Sunday, April 05, 2009

Pondering Schooling

Yesterday was the first day of the school Easter break. At 9am Angel was sitting at the computer working on an English assignment - an essay looking at the character of Lady MacBeth, as shown by two specific scenes. The promptness, I have to admit, is not due to any enthusiasm for Shakespeare, but due to her Born Organised personality (to use Fly Lady's terminology - she inherits this trait from one of her parents. It isn't me.)

What surprised me was not the efficiency, but the quality of her work. Literature is not her forte. She has spells of reading for pleasure, but is more inclined towards Harry Potter than Shakespeare, to say the least. But she was tackling the topic logically and with some fluency, with the appropriate use of quotes and some real understanding of the context of the play. Why? Because she has an excellent teacher who has brought out the best in her. Last school year she had a teacher she disliked for the first half of the year, and a substitute for the rest. Her English work was run of the mill. In UK terms, she was assessed at Level 5b (potential C grade GCSE). This year every piece of work she has done has improved on the last, and she is now up to Level 7 (potential A grade GCSE) - which I guess translates in US terms to improving from Cs to As. Her maths experience has been similar to her English one - a couple of good teachers, improved confidence, and dramatically improved grades.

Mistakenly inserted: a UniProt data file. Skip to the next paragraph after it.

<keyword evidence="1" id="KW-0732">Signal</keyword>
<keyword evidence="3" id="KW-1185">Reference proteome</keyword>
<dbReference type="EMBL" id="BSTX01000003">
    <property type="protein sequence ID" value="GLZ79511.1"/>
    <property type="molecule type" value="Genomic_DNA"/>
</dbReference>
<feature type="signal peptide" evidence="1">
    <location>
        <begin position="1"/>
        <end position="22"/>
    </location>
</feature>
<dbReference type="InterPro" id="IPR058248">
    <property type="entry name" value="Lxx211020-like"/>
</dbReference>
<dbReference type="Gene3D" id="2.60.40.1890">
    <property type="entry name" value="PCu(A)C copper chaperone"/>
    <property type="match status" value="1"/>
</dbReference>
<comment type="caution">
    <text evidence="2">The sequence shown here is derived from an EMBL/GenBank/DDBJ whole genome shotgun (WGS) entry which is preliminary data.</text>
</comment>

Would she have reached the same standard if she was still homeschooled? I very much doubt it. I'm not sure I would have had the courage to even try tackling Shakespeare with her, fearing it would turn into a battleground (it really, really isn't her thing!). Could I have got her essay writing technique up to the same standard? Probably not at this stage. At school, she works because it is expected of her and there is no mother-daughter relationship to cloud those expectations - she can't negotiate with a school teacher the way she would negotiate with me.

On the flip side, get a bad teacher - or even worse, no teacher - and school can be a disaster. Last year she had a substitute science teacher for half the year; this year she has had two terms of shortlived substitutes, rarely having the same teacher for more than a week at a time. There is a critical shortage of science teachers in the UK, and even Angel's highly regarded Upper School is struggling to fill teaching vacancies - what the situation must be like for some schools, I shudder to think. Guess what Angel's science grades are? Level 5a / C ... way below what she is capable of, and I'm pretty certain that if she was still homeschooled she would be doing quite a bit better.

As I gain experience of having children in school, I am increasingly aware that the way children respond to both school and homeschool is very individual. One child may thrive in school; another wilts at school and thrives at home. There is no doubt that academically, school is the right place for Angel. She learns better in a group than on her own, and given the right teacher she does very well - better than she would have done at home.

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